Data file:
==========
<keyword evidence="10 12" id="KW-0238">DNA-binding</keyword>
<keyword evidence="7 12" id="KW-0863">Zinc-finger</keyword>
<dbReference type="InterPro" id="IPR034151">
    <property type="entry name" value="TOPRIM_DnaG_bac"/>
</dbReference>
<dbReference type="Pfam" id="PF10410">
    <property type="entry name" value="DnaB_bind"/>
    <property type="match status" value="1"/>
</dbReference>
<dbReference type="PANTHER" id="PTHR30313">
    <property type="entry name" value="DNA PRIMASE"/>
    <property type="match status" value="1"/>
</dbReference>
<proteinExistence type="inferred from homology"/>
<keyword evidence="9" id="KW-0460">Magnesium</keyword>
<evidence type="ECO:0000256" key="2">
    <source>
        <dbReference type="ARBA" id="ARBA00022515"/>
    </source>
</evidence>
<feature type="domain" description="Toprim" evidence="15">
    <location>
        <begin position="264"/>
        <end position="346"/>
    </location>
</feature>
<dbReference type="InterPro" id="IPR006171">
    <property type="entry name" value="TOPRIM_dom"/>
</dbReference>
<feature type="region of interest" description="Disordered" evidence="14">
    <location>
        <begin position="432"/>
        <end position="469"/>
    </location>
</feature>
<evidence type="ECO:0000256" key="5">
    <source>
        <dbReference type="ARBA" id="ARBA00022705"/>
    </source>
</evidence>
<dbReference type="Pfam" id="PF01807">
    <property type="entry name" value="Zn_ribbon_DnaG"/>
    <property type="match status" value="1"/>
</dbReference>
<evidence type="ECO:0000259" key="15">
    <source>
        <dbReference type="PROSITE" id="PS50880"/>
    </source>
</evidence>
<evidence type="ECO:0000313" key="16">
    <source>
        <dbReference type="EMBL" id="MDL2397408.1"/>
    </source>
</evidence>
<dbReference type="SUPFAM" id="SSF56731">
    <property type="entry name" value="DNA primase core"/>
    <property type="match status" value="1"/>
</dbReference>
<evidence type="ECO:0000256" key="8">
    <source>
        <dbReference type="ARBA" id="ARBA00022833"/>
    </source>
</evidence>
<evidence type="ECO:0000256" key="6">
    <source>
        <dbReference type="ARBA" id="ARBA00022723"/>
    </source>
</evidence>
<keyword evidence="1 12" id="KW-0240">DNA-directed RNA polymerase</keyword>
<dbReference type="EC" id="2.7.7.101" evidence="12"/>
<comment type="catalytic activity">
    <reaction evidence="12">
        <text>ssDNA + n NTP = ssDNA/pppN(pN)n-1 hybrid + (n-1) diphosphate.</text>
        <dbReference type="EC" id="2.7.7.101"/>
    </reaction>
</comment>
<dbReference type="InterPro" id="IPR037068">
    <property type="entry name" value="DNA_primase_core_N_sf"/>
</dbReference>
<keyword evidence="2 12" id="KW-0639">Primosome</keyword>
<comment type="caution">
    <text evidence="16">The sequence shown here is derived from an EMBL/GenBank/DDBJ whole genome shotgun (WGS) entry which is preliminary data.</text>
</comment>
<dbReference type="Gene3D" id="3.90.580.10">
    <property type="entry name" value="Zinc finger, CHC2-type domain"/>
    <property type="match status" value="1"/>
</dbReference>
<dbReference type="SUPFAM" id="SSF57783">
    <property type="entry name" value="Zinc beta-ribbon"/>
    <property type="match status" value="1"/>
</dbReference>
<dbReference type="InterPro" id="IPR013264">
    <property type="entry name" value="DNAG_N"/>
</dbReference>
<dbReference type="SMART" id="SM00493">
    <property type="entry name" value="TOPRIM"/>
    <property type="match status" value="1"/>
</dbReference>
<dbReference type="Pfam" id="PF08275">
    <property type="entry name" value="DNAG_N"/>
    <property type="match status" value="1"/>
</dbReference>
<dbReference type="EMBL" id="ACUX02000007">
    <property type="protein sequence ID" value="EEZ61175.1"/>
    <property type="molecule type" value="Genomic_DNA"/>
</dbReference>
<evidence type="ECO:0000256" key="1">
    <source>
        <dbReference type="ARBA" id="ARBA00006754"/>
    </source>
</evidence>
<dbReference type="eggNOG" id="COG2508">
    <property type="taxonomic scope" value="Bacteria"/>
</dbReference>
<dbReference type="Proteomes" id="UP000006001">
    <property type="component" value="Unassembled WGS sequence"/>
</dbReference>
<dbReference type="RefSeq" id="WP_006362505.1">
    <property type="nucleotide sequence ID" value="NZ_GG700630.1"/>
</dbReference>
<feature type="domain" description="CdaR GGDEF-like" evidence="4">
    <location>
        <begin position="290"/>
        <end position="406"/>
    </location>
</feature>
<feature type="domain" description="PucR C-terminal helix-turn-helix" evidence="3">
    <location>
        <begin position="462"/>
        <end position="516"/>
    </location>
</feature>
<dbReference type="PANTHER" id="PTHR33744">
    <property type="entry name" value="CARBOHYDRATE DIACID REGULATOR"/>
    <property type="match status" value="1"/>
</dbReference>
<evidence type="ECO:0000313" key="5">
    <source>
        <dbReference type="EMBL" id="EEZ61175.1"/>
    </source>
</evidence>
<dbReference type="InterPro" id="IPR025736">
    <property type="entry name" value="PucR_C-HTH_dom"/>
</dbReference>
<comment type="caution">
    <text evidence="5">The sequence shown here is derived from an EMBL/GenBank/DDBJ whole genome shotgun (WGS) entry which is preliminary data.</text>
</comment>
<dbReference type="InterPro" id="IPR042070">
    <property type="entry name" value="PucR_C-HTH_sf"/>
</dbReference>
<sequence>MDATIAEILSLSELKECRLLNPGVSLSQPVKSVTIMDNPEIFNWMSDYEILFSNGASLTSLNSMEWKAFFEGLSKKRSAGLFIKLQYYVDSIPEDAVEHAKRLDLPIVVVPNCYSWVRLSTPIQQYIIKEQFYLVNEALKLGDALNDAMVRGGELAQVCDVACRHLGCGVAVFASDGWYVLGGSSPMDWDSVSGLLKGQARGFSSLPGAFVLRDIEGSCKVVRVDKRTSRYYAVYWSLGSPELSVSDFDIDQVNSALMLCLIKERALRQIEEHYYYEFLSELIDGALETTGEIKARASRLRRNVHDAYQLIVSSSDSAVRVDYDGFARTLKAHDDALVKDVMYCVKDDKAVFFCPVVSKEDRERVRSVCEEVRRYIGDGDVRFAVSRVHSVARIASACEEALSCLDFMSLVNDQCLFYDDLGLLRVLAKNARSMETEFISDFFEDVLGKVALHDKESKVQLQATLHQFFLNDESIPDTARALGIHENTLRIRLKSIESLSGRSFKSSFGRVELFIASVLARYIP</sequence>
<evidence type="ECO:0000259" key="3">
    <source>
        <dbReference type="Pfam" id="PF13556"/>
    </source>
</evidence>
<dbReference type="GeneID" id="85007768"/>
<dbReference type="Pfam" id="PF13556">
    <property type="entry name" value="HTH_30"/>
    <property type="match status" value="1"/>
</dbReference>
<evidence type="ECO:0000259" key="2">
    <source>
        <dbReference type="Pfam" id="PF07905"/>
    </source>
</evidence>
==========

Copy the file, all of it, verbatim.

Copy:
<keyword evidence="10 12" id="KW-0238">DNA-binding</keyword>
<keyword evidence="7 12" id="KW-0863">Zinc-finger</keyword>
<dbReference type="InterPro" id="IPR034151">
    <property type="entry name" value="TOPRIM_DnaG_bac"/>
</dbReference>
<dbReference type="Pfam" id="PF10410">
    <property type="entry name" value="DnaB_bind"/>
    <property type="match status" value="1"/>
</dbReference>
<dbReference type="PANTHER" id="PTHR30313">
    <property type="entry name" value="DNA PRIMASE"/>
    <property type="match status" value="1"/>
</dbReference>
<proteinExistence type="inferred from homology"/>
<keyword evidence="9" id="KW-0460">Magnesium</keyword>
<evidence type="ECO:0000256" key="2">
    <source>
        <dbReference type="ARBA" id="ARBA00022515"/>
    </source>
</evidence>
<feature type="domain" description="Toprim" evidence="15">
    <location>
        <begin position="264"/>
        <end position="346"/>
    </location>
</feature>
<dbReference type="InterPro" id="IPR006171">
    <property type="entry name" value="TOPRIM_dom"/>
</dbReference>
<feature type="region of interest" description="Disordered" evidence="14">
    <location>
        <begin position="432"/>
        <end position="469"/>
    </location>
</feature>
<evidence type="ECO:0000256" key="5">
    <source>
        <dbReference type="ARBA" id="ARBA00022705"/>
    </source>
</evidence>
<dbReference type="Pfam" id="PF01807">
    <property type="entry name" value="Zn_ribbon_DnaG"/>
    <property type="match status" value="1"/>
</dbReference>
<evidence type="ECO:0000259" key="15">
    <source>
        <dbReference type="PROSITE" id="PS50880"/>
    </source>
</evidence>
<evidence type="ECO:0000313" key="16">
    <source>
        <dbReference type="EMBL" id="MDL2397408.1"/>
    </source>
</evidence>
<dbReference type="SUPFAM" id="SSF56731">
    <property type="entry name" value="DNA primase core"/>
    <property type="match status" value="1"/>
</dbReference>
<evidence type="ECO:0000256" key="8">
    <source>
        <dbReference type="ARBA" id="ARBA00022833"/>
    </source>
</evidence>
<evidence type="ECO:0000256" key="6">
    <source>
        <dbReference type="ARBA" id="ARBA00022723"/>
    </source>
</evidence>
<keyword evidence="1 12" id="KW-0240">DNA-directed RNA polymerase</keyword>
<dbReference type="EC" id="2.7.7.101" evidence="12"/>
<comment type="catalytic activity">
    <reaction evidence="12">
        <text>ssDNA + n NTP = ssDNA/pppN(pN)n-1 hybrid + (n-1) diphosphate.</text>
        <dbReference type="EC" id="2.7.7.101"/>
    </reaction>
</comment>
<dbReference type="InterPro" id="IPR037068">
    <property type="entry name" value="DNA_primase_core_N_sf"/>
</dbReference>
<keyword evidence="2 12" id="KW-0639">Primosome</keyword>
<comment type="caution">
    <text evidence="16">The sequence shown here is derived from an EMBL/GenBank/DDBJ whole genome shotgun (WGS) entry which is preliminary data.</text>
</comment>
<dbReference type="Gene3D" id="3.90.580.10">
    <property type="entry name" value="Zinc finger, CHC2-type domain"/>
    <property type="match status" value="1"/>
</dbReference>
<dbReference type="SUPFAM" id="SSF57783">
    <property type="entry name" value="Zinc beta-ribbon"/>
    <property type="match status" value="1"/>
</dbReference>
<dbReference type="InterPro" id="IPR013264">
    <property type="entry name" value="DNAG_N"/>
</dbReference>
<dbReference type="SMART" id="SM00493">
    <property type="entry name" value="TOPRIM"/>
    <property type="match status" value="1"/>
</dbReference>
<dbReference type="Pfam" id="PF08275">
    <property type="entry name" value="DNAG_N"/>
    <property type="match status" value="1"/>
</dbReference>
<dbReference type="EMBL" id="ACUX02000007">
    <property type="protein sequence ID" value="EEZ61175.1"/>
    <property type="molecule type" value="Genomic_DNA"/>
</dbReference>
<evidence type="ECO:0000256" key="1">
    <source>
        <dbReference type="ARBA" id="ARBA00006754"/>
    </source>
</evidence>
<dbReference type="eggNOG" id="COG2508">
    <property type="taxonomic scope" value="Bacteria"/>
</dbReference>
<dbReference type="Proteomes" id="UP000006001">
    <property type="component" value="Unassembled WGS sequence"/>
</dbReference>
<dbReference type="RefSeq" id="WP_006362505.1">
    <property type="nucleotide sequence ID" value="NZ_GG700630.1"/>
</dbReference>
<feature type="domain" description="CdaR GGDEF-like" evidence="4">
    <location>
        <begin position="290"/>
        <end position="406"/>
    </location>
</feature>
<feature type="domain" description="PucR C-terminal helix-turn-helix" evidence="3">
    <location>
        <begin position="462"/>
        <end position="516"/>
    </location>
</feature>
<dbReference type="PANTHER" id="PTHR33744">
    <property type="entry name" value="CARBOHYDRATE DIACID REGULATOR"/>
    <property type="match status" value="1"/>
</dbReference>
<evidence type="ECO:0000313" key="5">
    <source>
        <dbReference type="EMBL" id="EEZ61175.1"/>
    </source>
</evidence>
<dbReference type="InterPro" id="IPR025736">
    <property type="entry name" value="PucR_C-HTH_dom"/>
</dbReference>
<comment type="caution">
    <text evidence="5">The sequence shown here is derived from an EMBL/GenBank/DDBJ whole genome shotgun (WGS) entry which is preliminary data.</text>
</comment>
<dbReference type="InterPro" id="IPR042070">
    <property type="entry name" value="PucR_C-HTH_sf"/>
</dbReference>
<sequence>MDATIAEILSLSELKECRLLNPGVSLSQPVKSVTIMDNPEIFNWMSDYEILFSNGASLTSLNSMEWKAFFEGLSKKRSAGLFIKLQYYVDSIPEDAVEHAKRLDLPIVVVPNCYSWVRLSTPIQQYIIKEQFYLVNEALKLGDALNDAMVRGGELAQVCDVACRHLGCGVAVFASDGWYVLGGSSPMDWDSVSGLLKGQARGFSSLPGAFVLRDIEGSCKVVRVDKRTSRYYAVYWSLGSPELSVSDFDIDQVNSALMLCLIKERALRQIEEHYYYEFLSELIDGALETTGEIKARASRLRRNVHDAYQLIVSSSDSAVRVDYDGFARTLKAHDDALVKDVMYCVKDDKAVFFCPVVSKEDRERVRSVCEEVRRYIGDGDVRFAVSRVHSVARIASACEEALSCLDFMSLVNDQCLFYDDLGLLRVLAKNARSMETEFISDFFEDVLGKVALHDKESKVQLQATLHQFFLNDESIPDTARALGIHENTLRIRLKSIESLSGRSFKSSFGRVELFIASVLARYIP</sequence>
<evidence type="ECO:0000259" key="3">
    <source>
        <dbReference type="Pfam" id="PF13556"/>
    </source>
</evidence>
<dbReference type="GeneID" id="85007768"/>
<dbReference type="Pfam" id="PF13556">
    <property type="entry name" value="HTH_30"/>
    <property type="match status" value="1"/>
</dbReference>
<evidence type="ECO:0000259" key="2">
    <source>
        <dbReference type="Pfam" id="PF07905"/>
    </source>
</evidence>